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Communications tipsThe Real Value of Diversity: A Student Perspective
Jennifer Walper, Class of '98, University of Maryland

I am a third generation, politically liberal, but conservative Jewish, American, heterosexual Caucasian woman of far back Middle Eastern, and more recently Eastern European, descent. I came to the University of Maryland seeking its diversity. I wanted to attend a university where I could achieve academically without losing touch with reality. I also liked the idea of being cosmopolitan. At Maryland, I thought I could eat the foods and dance the dances of many different people.

I have discovered, however, that curiosity is not diversity. Dancing the dances and eating the foods is not diversity. A university is not a World's Fair or a cultural show.

My freshman year, I took a seminar on world religions. Preparing for an exam, I was reading a book on Eastern religions in my dorm one night with my new friend, Neal, a fifth generation Japanese American Buddhist. The few hours I had planned on reading turned into an all-night discussion comparing the text's dry outline of rituals with Neal's very personal and spiritual experiences. The night was educational and personally enriching, but it was still not reflective of the real value of diversity.

Moving From Encounter to Engagement

What was missing was a true exchange of ideas. I was better educated and culturally enriched, but I had not related my own experiences to Neal's. I had not gained an understanding of how his experience as a Japanese Buddhist in America affects my experience as a Jewish woman in America.

When I began to take on campus leadership positions, I began to interact more with the members and leaders of the campus' many cultural organizations. While my conversations with them were enlightening, they were still limited because I was unable to realize the impact their causes had on me, the rest of the campus, and the world. I was unable to bring my own identity to the table to create true multicultural understanding. It was then when I decided, in fact, to step back inside my own cultural "box."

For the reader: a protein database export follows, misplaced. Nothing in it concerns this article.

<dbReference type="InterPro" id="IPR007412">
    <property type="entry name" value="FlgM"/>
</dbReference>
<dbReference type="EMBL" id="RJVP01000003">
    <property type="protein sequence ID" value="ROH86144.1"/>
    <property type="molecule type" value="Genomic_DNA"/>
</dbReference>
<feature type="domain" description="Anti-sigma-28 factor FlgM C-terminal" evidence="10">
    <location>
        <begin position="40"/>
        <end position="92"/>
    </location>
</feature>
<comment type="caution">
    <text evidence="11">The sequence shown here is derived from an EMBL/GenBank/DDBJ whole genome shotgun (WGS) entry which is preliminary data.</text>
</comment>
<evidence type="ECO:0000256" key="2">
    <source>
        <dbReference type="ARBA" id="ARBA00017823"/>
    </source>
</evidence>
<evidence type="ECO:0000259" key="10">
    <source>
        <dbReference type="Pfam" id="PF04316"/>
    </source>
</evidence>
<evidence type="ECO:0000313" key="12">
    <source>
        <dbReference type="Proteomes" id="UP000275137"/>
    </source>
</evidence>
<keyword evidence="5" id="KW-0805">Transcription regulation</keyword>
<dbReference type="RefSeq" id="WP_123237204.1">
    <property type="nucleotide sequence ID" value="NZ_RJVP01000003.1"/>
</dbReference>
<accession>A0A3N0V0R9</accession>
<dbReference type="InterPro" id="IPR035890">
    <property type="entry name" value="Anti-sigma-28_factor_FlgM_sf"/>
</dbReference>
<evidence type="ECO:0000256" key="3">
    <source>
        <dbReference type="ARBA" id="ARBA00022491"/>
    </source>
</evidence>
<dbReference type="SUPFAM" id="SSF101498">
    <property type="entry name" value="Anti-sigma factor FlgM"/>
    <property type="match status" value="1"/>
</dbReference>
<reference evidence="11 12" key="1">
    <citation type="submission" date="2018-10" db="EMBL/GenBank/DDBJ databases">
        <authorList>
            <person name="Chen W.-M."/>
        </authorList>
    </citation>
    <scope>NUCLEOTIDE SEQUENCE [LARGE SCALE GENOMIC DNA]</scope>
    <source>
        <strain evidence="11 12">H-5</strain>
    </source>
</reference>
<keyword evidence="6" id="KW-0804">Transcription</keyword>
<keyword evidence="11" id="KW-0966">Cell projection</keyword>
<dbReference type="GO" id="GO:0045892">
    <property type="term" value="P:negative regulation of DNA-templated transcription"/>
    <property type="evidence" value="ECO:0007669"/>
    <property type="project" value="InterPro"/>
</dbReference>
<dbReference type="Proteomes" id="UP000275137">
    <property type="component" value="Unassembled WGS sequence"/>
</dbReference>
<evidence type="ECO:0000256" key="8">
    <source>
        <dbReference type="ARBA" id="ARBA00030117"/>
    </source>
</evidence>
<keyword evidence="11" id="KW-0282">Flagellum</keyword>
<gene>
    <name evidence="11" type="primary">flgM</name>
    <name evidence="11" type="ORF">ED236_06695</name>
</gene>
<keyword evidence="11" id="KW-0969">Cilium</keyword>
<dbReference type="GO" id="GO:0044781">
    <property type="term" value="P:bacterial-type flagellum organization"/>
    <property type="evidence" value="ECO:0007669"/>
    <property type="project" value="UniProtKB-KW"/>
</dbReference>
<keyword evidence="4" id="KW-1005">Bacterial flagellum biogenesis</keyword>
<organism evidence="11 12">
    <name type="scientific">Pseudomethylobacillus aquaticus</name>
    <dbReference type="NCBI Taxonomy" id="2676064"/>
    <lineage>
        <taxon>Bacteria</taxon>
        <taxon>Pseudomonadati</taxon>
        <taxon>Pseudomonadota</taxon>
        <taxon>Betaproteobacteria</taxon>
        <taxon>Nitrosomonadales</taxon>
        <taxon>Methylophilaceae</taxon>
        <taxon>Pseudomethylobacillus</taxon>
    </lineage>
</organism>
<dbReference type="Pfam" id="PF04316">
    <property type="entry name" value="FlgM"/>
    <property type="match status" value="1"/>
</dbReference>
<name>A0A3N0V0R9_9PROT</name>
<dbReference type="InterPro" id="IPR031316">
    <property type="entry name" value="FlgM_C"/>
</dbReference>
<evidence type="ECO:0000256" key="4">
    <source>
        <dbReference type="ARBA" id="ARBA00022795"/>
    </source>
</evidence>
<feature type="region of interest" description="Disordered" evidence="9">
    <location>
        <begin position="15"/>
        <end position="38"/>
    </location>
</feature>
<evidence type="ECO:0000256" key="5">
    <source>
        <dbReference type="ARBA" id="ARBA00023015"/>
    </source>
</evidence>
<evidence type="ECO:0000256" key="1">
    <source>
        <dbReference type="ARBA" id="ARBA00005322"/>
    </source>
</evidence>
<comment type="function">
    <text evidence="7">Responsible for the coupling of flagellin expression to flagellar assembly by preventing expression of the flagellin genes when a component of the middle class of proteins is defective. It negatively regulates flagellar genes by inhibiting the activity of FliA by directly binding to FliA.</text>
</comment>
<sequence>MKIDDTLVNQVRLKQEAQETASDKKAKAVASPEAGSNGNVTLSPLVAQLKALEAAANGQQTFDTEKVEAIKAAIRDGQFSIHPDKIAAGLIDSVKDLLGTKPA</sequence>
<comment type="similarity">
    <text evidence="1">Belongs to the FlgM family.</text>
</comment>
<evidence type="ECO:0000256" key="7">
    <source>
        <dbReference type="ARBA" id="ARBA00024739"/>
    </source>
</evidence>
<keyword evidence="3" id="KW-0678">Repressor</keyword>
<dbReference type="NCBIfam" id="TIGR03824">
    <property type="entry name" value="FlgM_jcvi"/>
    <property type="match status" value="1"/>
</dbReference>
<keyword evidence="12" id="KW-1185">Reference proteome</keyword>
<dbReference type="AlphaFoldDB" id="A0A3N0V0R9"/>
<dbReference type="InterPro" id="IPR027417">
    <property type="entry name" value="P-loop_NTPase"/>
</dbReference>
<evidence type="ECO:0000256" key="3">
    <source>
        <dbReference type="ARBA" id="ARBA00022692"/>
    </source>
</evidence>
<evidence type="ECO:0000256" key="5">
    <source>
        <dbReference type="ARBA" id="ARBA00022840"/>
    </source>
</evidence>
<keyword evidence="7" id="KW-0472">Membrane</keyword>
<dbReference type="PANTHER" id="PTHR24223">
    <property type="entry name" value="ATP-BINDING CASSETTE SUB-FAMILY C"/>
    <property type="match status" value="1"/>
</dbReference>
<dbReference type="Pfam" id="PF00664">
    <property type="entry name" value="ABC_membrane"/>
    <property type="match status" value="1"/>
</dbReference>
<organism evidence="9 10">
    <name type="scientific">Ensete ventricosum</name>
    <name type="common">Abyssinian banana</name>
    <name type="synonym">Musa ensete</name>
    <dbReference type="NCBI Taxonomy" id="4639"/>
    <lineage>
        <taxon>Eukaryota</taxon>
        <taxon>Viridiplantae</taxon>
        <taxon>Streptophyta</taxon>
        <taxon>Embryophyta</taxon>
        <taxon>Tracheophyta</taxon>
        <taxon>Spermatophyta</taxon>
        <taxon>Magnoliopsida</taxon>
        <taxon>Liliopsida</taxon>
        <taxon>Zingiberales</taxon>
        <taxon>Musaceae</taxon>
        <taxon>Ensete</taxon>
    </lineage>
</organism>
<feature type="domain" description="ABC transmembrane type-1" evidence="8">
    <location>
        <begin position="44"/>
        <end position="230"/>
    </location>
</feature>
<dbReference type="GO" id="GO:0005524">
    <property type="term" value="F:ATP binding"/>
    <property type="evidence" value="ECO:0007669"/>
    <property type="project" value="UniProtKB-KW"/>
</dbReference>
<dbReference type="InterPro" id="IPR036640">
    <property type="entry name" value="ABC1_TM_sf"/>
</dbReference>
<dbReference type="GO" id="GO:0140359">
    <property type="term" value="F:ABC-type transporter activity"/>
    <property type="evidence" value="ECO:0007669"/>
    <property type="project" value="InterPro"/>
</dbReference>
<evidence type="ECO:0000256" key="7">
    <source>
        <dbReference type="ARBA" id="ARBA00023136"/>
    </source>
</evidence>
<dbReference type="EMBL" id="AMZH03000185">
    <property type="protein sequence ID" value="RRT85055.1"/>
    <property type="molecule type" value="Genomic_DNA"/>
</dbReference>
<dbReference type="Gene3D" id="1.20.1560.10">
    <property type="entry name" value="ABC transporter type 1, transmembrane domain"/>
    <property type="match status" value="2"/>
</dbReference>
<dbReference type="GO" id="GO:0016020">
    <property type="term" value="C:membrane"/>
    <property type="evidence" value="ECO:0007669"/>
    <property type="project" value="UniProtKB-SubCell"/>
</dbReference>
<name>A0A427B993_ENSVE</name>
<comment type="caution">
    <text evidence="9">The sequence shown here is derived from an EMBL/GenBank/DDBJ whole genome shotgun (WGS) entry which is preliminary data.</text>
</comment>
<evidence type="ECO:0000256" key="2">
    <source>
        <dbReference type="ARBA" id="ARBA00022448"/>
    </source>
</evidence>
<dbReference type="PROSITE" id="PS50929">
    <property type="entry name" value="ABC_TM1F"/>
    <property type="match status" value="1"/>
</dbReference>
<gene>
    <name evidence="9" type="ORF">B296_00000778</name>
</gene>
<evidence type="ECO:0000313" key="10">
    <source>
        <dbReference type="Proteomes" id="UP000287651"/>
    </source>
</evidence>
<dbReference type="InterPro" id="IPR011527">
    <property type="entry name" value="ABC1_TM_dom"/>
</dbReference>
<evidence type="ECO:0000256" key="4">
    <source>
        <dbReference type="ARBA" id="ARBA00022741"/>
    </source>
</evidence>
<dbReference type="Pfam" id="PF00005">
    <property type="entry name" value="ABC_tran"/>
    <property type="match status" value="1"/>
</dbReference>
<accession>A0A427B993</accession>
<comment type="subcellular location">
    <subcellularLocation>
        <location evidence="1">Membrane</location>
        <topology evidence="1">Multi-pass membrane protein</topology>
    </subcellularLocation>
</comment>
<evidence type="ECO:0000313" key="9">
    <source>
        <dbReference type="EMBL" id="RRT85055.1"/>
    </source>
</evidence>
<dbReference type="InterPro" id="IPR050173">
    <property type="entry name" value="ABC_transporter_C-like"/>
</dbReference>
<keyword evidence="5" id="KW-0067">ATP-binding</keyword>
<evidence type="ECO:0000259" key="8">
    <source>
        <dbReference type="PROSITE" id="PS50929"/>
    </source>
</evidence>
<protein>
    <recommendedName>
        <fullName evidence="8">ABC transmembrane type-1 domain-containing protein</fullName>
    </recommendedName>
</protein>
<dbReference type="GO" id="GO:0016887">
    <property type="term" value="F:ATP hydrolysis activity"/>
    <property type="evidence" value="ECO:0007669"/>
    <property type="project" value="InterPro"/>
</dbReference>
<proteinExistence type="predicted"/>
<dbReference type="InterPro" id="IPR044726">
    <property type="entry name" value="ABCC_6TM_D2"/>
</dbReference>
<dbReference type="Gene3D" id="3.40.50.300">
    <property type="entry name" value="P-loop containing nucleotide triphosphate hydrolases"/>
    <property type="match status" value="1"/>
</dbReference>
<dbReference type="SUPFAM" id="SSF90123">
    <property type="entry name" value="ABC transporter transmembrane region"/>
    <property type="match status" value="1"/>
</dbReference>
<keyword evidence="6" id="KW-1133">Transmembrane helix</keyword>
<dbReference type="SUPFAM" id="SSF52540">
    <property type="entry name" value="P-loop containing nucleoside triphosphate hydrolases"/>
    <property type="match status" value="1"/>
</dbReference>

The Importance of Understanding Myself and My Own Community

Over the past two years, I have rekindled connections within the Jewish community. I have become a more active learner of women's and immigrant history. I know many people view affiliations with ethnic or community groups as separatist, "self-segregating," or even elitist, but I disagree. My knowledge of myself and my position within the Jewish and women's communities has made me a better leader, has enriched my personal relationships, and has made me a better student.

Recently, the creation of an Asian American Studies program became an issue at the University of Maryland. I realized during the many student protests, when leaders of the Black, Jewish, and Latino student communities marched with Asian American students in favor of the Asian American Studies program, that this was not only an Asian issue. A lack of access to knowledge about one's own people's role in building the United States is an incredibly disempowering experience. As a Jew, I know that the darkest times in our history were when we were denied our books--central to our history and our religion.